In global development governance and the development sector more specifically, the question of sustainability has always recurred. Ideally, if a sustainable structure is put in place, projects and programs will still continue to run, long after the initial efforts are not there anymore. In our work through which we use a knowledge-based scientific process to visualize, track and monitor funds spent for development in rural communities by the government and other development partners and ensure such funds are spent for the reason they are budgeted for, we have always thought of sustainability. One of the ways to achieve this is by letting communities own Follow The Money (FTM) process. It was based on this that we have started identifying community activists, who have been working on FTM activities four years ago.with young people, which reside in rural communities and tracks the funds themselves while we provide technical assistance.

As part of our sustainability plan, we initiated the ifollowthemoney.org, a platform that already hosts over 500 people. Furthermore, we developed the idea of creating chapters. A Follow The Money chapter can be made up of individuals, an already existing association, or a non-government organization that carries out Follow The Money activities. We are officially piloting with 4 chapters in Nigeria, which will be led by Ali Isa in Kano State; Muazu Modu in Yobe State; Erdoo Anongo of Kwasi Foundation in Benue State; and these leads, having been completely empowered to follow the money themselves, will lead in following the money in their states, mobilize more community members in the process while the core team in Abuja provides technical support. They are responsible to formalize their chapters for better governance which includes having four principal officers like the lead, a treasurer, community outreach officer, public relations officer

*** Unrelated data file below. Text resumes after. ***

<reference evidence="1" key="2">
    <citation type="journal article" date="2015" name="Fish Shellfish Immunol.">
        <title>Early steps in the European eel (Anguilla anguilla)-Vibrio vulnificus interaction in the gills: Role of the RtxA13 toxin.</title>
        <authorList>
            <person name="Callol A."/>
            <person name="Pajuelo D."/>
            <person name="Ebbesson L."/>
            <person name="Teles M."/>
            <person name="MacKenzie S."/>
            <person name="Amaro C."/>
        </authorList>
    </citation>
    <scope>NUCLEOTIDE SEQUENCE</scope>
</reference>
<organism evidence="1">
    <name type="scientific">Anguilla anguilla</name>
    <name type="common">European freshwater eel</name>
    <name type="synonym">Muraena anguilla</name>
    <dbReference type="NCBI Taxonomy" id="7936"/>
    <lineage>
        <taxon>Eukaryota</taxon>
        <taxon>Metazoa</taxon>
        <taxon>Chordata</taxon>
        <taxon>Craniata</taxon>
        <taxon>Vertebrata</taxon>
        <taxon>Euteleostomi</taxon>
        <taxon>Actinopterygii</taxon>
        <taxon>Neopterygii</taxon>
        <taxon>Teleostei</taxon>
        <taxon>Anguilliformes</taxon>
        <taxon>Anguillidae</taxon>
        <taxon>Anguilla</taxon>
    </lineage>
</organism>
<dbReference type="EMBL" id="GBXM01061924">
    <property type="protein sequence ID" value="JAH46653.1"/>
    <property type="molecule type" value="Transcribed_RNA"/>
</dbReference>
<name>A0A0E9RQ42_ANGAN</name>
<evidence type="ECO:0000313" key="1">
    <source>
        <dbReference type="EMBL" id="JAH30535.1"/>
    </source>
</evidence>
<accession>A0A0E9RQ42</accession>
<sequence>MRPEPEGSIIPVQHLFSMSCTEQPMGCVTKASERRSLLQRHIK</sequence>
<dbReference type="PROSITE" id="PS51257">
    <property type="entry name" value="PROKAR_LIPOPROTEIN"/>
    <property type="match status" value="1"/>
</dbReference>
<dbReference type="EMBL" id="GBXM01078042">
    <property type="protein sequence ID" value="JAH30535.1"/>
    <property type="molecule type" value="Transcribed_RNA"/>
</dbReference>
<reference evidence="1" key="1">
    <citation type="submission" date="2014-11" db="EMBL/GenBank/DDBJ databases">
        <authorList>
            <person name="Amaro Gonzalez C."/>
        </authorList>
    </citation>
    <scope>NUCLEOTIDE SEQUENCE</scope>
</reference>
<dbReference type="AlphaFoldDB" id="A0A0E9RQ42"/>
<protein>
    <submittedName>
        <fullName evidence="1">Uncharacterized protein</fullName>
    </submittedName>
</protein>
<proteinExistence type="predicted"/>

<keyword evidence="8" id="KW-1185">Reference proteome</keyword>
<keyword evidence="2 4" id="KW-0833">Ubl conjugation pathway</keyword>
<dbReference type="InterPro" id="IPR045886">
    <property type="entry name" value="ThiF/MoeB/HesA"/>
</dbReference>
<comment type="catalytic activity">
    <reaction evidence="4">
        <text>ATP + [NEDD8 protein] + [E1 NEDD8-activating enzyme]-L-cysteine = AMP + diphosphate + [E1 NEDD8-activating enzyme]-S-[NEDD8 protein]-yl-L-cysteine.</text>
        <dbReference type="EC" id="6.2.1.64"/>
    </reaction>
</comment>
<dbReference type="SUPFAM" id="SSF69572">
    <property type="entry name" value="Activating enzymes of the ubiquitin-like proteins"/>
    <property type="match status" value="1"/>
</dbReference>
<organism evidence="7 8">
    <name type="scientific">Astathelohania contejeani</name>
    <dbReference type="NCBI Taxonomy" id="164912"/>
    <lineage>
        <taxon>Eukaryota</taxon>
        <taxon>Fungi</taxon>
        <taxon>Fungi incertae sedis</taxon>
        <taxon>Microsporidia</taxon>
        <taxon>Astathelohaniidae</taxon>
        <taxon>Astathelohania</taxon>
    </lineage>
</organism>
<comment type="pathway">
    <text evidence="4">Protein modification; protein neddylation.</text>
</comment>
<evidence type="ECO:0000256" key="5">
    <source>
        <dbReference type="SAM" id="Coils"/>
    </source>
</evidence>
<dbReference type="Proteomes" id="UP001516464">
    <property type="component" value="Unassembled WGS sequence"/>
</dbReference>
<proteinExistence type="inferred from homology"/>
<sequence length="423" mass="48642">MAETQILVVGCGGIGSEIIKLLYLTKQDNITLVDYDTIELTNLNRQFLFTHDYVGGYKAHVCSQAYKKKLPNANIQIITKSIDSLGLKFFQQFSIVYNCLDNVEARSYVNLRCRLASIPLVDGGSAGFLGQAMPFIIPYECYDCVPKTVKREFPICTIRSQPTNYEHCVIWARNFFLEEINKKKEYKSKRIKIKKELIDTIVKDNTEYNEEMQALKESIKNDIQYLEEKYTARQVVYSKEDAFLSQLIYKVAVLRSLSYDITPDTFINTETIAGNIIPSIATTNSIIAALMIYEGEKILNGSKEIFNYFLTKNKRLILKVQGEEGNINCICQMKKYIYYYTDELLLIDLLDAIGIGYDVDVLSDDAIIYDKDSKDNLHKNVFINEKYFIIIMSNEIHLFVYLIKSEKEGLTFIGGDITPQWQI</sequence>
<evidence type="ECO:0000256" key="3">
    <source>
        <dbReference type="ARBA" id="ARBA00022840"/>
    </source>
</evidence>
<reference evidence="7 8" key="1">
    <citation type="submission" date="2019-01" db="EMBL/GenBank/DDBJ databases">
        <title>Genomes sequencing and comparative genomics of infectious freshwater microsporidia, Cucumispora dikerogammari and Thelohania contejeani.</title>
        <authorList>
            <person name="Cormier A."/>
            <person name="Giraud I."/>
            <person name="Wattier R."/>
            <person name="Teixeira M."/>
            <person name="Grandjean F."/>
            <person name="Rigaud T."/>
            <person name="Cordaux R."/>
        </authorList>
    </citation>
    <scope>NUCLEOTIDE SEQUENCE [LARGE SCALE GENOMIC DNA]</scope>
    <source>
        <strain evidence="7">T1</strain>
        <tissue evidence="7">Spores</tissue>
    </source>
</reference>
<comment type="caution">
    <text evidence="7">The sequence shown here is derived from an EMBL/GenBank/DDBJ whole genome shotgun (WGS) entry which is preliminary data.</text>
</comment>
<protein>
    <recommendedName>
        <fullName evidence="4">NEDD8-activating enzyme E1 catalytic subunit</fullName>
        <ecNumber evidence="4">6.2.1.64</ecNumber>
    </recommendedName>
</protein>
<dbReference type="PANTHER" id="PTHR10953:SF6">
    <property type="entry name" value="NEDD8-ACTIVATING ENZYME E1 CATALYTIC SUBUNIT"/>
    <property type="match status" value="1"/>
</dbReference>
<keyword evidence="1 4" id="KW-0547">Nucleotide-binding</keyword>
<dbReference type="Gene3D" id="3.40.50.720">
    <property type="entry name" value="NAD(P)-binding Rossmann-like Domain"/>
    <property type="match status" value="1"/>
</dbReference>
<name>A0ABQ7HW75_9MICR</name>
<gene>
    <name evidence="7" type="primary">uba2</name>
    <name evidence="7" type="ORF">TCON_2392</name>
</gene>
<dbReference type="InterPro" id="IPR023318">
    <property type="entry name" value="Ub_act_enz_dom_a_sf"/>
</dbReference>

Starting with these pilot chapters, the core team organized an internal 2-day training for these State Chapter Leads from 29th to 30th of June, 2017 at the Ventures Platform in Abuja. The training started by reiterating and broadening some of the things they already know and work with, from Getting Data of Money to Follow, Leveraging and Drafting of Freedom of Information requests, Mapping of Stakeholders (Government Agencies, Media House, Other NGOs), Drafting Short Write-ups on Campaigns, Organizing Community Outreaches/Preparing Questionnaires, Organizing Town Hall Meetings, as well as new trainings on Mobile Journalism, Hostile Environment Reportage, Preparing Budget and Financial Reporting, Making Use of Social Media for Engagement, ifollowthemoney Platform, Management, Theory of Change, Deliverables for Local Chapters etc. These sessions were facilitated by relevant CODE personnel.


In the meantime, we want to support more chapters, and not to forget that there are already intending chapters in Gambia, Kenya, Mozambique and Togo. Yes, we say they are intending as for CODE to support an intending chapter, or to recognize it as a chapter, there must be a leader, and the lead must have independently carried out Follow The Money activities within one year, with the assistance of the core team. Anyone can Follow The Money using our methodologies, we only provide guidance to the use of Follow The Money activities, with the hope that the vision of making everyone in every community in Africa to be empowered to engage their various government on funds meant for them. So, if you want to start a chapter, why not join us at http://ifollowthemoney.org and kickstart your activities, and in one year, you become eligible to run a chapter!